Recently the Baltics have risen to prominence due to the debate over Russia and its recent moves towards a more militarist foreign policy. Candidates, especially on the Republican side, have sounded the alarm about potentially nefarious Russian action in the region. After all, Russia has shown a penchant for aggression through its 2008 invasion of Georgia as well as its more recent escapades in Ukraine and Syria. Moreover, there exist significant Russian minorities in Estonia, Latvia, and Lithuania. It was the need to protect “Russian speakers” that was the nominal excuse for many of Putin’s interventions, so some analysts believe that he might re-employ that excuse to intervene in the Baltics.
These fears are not just political posturing either. Recently, the RAND Corporation released a report detailing the ease with which Russia would be able to seize the Baltics, saying “As currently postured, NATO cannot successfully defend the territory of its most exposed members.” Just last year Russia illegally seized an Estonian intelligence operative from Estonian territory and jailed him, and the constant Russian war games right across the border from these NATO allies are also concerning.
Nevertheless, the odds of a war in the Baltics seem vanishingly small for a number of reasons.
- Russia’s economy is in dire straights. Western sanctions coupled with low oil prices and general international market woes are significantly straining the Russian economy. The Ruble is at record lows, and economic sanctions are limiting Russian firms’ access to Western capital. Of course, this hasn’t stopped Putin from intervening in Syria, but it will likely prevent him from trying something that might actually trigger a major conflict. Syria is largely a diversionary war used to rally the Russian public while also securing Russia’s interests in Syria, an important ally due to Russia’s naval base in Tartus. The key to diversionary wars, though, is that they be limited and quick so as to generate nationalist sentiments without risking dire consequences that might turn the populace against the regime. As much as Putin has invested in Syria, it is still a relatively small conflict and has given Russia clout through its participation in organizing the upcoming ceasefire. An invasion of a NATO member state would likely be far more costly and dangerous for Putin’s regime than the domestic benefits he would garner in return.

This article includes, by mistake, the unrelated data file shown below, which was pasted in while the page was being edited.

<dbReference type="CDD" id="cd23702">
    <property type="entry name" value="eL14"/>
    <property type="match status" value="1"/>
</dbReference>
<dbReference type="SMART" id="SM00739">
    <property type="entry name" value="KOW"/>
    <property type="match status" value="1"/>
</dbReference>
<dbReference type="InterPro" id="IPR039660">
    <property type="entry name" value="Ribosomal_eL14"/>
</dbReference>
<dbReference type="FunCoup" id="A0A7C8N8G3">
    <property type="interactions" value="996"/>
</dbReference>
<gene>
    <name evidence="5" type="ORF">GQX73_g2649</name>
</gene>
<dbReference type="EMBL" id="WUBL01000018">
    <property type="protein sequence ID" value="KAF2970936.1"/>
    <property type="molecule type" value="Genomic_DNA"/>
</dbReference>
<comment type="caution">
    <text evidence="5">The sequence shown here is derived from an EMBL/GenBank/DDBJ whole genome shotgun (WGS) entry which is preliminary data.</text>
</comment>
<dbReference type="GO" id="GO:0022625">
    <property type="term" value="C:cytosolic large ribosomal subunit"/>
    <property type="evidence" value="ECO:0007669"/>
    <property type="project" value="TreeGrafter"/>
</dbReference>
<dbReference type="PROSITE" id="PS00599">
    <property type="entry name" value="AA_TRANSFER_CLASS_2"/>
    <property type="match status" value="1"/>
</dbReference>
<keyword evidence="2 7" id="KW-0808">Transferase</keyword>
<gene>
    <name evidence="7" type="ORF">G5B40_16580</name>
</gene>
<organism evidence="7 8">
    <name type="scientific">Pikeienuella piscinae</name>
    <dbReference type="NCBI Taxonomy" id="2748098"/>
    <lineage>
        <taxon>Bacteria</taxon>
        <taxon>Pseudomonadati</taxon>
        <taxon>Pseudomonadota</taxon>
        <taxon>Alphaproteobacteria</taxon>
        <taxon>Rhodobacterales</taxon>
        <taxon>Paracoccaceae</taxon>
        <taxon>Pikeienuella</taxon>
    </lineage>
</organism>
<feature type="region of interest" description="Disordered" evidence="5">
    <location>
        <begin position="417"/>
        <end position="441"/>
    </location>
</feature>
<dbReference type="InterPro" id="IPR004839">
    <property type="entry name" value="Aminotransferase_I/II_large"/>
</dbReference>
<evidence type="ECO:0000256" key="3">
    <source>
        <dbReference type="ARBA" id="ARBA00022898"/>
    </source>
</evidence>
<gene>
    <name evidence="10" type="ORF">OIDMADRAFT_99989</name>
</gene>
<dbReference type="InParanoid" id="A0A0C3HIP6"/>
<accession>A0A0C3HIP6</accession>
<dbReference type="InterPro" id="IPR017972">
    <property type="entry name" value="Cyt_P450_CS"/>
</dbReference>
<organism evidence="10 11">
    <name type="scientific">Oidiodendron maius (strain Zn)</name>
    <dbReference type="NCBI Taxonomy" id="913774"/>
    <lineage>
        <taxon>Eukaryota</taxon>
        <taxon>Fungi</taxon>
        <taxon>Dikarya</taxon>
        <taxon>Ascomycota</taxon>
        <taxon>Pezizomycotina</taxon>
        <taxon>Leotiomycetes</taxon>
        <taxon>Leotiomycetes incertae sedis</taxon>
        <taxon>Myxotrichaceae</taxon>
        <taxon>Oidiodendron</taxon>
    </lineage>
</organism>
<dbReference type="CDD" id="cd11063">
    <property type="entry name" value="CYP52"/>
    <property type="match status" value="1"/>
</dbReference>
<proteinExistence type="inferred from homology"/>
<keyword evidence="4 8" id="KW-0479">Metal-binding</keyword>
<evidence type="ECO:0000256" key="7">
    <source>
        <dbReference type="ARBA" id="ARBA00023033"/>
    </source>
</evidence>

- For all the hand-wringing, there is very little counter-balancing among the Baltic states. Anyone who has taken Intro to IR knows that threatened states engage in internal and external balancing to ensure their security. Yet, only Estonia spends over 2% of GDP on defense (2.04%), with Latvia and Lithuania spending 1.06% and 1.14% respectively. If these countries truly feared Russian aggression, they would be significantly increasing defense budgets while also pressuring the U.S. and NATO to deploy more forces to the region. The fact that they believe a relatively small U.S. force presence is enough indicates that none of the Baltic states are concerned about an imminent attack, even if they are more uneasy than before.
- Russia wouldn’t gain anything from a Baltic invasion. Russia’s invasions of Ukraine, Georgia, and Syria all had concrete, limited strategic goals. Georgia was actively hostile to Russia and Ukraine was about to pivot into the E.U.’s sphere of influence. Even when Russia did intervene in these countries, it never occupied either country outright. In Syria too, the Russian strategy was to bolster Assad and prevent his fall from power to ensure an ally in the region and negotiate an inevitable cease-fire from a position of strength. An open-ended conflict with NATO is anathema to the limited goals Putin has had in his other foreign adventures.
Ultimately, Russia is in a dire situation. The Baltics are more vulnerable than I would like, and it is not inconceivable that a desperate Putin attempts to meddle there. Nevertheless, the balance of evidence suggests that we won’t see Russian tanks rolling down the streets of Tallinn anytime soon.